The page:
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02.10 Medieval Europe and Japan: Module Project

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Diego Almedo

on 9 December 2013

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Transcript of 02.10 Medieval Europe and Japan: Module Project

Introduction
Religion and economics inclined the growth of both medieval Japan and Europe because their histories were formed both the development of trade and important spiritual differences with adjacent groups. “There once was a time when all people believed in God and the church ruled. This time was called the Dark Ages.” ― Richard Lederer
Development of Japan
Different from Europe, in Japan Religion was not a big deal. A lot of of the battles were fought about wealth and power. However later the Japanese revealed Zen, a practice which was focused on a individual understanding and explanation. It exhibited an overall alertness in Japan as well as background and arts. Because of the Mongol invasions, Japanese did not want anything to do with the Chinese and were in such bad conditions that Japan became lonely. Following the Ashikaga period, Japan boomed and there was a great amount of goods and trade. They ended up on excellent terms once again. Quite a few people changed to Christianity to increase trade but this was soon abolished and in the time lapse of 200 years Japan became cut off again.
Feudalism in Japan
Feudalism in Japan was very alike to Medieval Europe, but there still is a difference. The crown three parts of the pyramid were alike, but the lower part was unlike. Japan raised the standing of the peasants more advanced than the merchants for the reason that peasants were accountable for the expansion of their food and essential cargo.
Development of Medieval Europe
Together Religion and Economics played a giant piece in the growth of Medieval Europe. These two things really influenced the escalation of Europe because religion and ritual were very important and trade and economy was a huge part of victory. Religion was the major reason of warfare throughout this time unlike Japan but finished with a grand result. These wars were above all over Jerusalem, the Holy Land, and lasted over 200 years. They brought extra command to the church and opened the pilgrimage routes, growing trade and the use of coin exchange. This led to the urbanization of medieval Europe, which significantly tainted the economy and would ultimately lead to five centuries of Europe’s monetary and cultural authority.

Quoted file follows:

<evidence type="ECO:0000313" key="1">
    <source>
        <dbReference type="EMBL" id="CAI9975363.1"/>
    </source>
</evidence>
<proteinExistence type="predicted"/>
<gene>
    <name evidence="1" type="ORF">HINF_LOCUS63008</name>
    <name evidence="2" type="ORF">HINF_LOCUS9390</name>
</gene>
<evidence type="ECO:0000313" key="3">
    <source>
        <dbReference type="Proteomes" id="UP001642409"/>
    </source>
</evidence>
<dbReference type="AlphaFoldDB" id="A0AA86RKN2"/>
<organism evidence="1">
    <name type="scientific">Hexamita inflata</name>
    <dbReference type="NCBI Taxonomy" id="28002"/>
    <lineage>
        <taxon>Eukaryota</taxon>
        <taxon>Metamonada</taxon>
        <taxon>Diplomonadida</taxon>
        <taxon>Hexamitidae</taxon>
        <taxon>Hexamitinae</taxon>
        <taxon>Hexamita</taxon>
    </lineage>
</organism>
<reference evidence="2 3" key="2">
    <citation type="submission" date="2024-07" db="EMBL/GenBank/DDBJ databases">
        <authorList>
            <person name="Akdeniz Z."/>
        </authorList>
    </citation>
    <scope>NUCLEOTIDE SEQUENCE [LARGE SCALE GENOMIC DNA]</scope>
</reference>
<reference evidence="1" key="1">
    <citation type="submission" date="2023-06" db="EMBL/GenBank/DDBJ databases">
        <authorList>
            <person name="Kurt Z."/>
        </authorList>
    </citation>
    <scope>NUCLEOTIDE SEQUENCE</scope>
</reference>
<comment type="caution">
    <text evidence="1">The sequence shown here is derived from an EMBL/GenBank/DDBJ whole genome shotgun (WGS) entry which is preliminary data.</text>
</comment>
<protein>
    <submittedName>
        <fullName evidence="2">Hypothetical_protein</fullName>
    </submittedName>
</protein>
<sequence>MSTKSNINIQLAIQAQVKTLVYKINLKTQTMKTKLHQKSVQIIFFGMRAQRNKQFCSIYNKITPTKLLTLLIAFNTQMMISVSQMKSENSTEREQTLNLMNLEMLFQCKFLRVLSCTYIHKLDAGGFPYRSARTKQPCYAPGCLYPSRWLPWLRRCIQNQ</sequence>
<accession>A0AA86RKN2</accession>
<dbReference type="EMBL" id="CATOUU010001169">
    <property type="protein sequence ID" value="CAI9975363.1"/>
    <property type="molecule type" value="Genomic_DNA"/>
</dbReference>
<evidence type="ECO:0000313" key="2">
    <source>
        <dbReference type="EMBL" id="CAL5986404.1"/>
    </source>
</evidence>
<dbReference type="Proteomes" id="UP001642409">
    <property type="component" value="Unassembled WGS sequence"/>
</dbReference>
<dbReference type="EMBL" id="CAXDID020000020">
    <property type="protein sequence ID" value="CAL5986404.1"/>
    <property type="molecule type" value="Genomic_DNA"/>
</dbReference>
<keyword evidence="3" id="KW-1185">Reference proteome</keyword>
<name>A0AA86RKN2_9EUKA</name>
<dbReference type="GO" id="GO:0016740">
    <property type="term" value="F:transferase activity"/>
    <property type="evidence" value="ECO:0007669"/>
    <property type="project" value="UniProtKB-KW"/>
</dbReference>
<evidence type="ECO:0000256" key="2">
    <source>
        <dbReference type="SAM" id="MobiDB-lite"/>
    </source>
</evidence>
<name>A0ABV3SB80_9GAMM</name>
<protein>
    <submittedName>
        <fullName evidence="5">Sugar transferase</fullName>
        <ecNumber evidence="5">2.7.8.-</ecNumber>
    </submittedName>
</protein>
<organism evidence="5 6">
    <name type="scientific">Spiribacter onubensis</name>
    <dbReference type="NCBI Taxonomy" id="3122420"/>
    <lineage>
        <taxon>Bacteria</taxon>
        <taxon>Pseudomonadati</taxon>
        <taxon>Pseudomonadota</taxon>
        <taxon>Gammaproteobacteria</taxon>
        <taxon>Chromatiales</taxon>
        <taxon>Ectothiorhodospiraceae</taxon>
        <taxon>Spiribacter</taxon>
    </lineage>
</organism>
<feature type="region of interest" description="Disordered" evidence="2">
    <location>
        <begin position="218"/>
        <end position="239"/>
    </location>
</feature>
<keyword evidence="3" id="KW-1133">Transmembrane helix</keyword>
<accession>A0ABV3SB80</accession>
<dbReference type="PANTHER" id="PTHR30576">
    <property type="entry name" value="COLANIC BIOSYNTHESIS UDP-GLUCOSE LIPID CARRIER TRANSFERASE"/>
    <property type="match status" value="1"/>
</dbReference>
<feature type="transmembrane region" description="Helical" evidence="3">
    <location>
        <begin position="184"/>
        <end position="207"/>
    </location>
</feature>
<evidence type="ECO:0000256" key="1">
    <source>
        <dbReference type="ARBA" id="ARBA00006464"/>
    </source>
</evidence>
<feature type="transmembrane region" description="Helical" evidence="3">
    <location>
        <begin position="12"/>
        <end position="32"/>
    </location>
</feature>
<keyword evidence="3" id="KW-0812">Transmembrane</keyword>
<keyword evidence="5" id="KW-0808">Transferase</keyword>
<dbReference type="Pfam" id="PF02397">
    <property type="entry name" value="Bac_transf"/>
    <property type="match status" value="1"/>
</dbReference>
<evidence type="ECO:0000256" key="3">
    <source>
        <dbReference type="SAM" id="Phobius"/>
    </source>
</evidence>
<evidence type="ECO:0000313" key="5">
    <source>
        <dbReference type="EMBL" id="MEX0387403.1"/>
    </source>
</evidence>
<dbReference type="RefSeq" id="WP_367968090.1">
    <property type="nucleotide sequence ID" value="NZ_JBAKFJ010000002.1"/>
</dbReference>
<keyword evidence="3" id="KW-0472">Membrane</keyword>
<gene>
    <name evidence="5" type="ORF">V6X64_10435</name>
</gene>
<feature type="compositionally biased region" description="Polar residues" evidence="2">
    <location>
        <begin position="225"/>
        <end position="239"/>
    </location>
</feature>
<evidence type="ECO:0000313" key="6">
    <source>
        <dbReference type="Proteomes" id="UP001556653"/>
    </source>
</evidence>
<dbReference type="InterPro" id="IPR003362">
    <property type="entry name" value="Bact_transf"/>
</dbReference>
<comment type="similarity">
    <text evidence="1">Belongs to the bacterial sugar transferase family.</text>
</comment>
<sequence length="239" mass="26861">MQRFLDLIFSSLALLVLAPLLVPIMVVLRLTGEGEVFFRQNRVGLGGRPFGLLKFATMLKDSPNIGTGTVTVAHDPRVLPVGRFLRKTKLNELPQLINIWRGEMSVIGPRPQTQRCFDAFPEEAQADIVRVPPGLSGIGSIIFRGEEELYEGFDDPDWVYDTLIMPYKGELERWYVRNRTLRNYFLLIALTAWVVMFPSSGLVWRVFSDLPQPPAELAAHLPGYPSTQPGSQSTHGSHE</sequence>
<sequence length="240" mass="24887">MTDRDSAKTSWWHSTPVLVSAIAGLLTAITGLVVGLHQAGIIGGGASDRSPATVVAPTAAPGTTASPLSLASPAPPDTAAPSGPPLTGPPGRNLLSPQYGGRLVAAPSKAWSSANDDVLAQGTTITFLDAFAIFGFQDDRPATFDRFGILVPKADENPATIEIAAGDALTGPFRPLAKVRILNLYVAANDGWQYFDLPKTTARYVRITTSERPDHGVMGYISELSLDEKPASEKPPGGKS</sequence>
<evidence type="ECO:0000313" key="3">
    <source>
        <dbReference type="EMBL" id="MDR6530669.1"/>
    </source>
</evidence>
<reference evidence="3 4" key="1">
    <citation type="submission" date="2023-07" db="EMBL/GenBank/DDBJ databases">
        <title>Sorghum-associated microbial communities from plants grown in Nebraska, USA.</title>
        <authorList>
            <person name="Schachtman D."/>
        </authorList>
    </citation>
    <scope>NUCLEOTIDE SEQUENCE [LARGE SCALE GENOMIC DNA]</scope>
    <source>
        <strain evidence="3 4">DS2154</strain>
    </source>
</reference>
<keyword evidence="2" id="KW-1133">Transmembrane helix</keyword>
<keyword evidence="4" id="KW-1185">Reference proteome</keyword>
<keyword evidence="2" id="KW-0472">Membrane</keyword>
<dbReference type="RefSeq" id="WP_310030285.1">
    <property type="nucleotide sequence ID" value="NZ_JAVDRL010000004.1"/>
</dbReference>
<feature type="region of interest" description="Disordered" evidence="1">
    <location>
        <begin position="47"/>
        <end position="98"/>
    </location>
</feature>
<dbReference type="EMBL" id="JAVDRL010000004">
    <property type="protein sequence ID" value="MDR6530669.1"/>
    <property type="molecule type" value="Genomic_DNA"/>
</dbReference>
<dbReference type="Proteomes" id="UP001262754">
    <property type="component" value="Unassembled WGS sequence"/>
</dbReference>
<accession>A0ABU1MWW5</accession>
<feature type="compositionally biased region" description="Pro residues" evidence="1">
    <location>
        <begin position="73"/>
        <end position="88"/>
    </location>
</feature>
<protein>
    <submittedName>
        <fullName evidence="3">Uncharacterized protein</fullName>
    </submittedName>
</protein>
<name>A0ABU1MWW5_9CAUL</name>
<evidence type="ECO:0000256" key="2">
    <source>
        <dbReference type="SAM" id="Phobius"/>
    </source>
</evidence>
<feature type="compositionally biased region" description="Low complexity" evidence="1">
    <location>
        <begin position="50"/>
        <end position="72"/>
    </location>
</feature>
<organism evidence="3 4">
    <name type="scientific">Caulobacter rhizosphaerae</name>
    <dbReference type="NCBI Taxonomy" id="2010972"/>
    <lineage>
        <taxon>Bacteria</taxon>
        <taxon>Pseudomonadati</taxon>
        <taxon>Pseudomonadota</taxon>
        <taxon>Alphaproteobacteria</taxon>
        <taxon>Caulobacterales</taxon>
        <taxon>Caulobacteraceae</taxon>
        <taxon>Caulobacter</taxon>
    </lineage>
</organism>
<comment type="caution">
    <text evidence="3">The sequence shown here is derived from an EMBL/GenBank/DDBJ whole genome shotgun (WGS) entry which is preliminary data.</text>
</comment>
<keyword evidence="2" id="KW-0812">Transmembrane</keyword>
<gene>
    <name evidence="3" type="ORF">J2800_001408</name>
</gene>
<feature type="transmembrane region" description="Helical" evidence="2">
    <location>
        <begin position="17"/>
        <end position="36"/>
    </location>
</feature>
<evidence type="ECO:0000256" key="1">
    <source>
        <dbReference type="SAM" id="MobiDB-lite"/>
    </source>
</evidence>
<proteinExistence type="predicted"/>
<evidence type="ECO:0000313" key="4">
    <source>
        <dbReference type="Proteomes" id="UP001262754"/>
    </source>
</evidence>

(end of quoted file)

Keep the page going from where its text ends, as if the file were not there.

02.10 Medieval Europe and Japan: Module Project
Feudalism in Europe
The feudal system in Medieval Europe altered directly following the ending of the Crusades. Europe put additional importance on trade and on the maintenance of urbanization. It fascinated more merchants and artisans and added a new step in the pyramid of societal hierarchy, the middle class. The new class gave a chance to peasants to prove themselves and to become a higher class.
Magna Carta
The Magna Carta is an authorized document that the King signed giving detailed human rights to the citizens in Europe. The Magna Carta is alike to the Bill of Rights and Constitution of the U.S and gave much more power to the citizens and approved their rights.
Conclusion
There are plenty of differences between the development of Medieval Europe and Japan, but they do contribute to two very significant factors which are Religion and Economy. Together they helped shape both countries into what they are at the moment as well as influencing the way of life.
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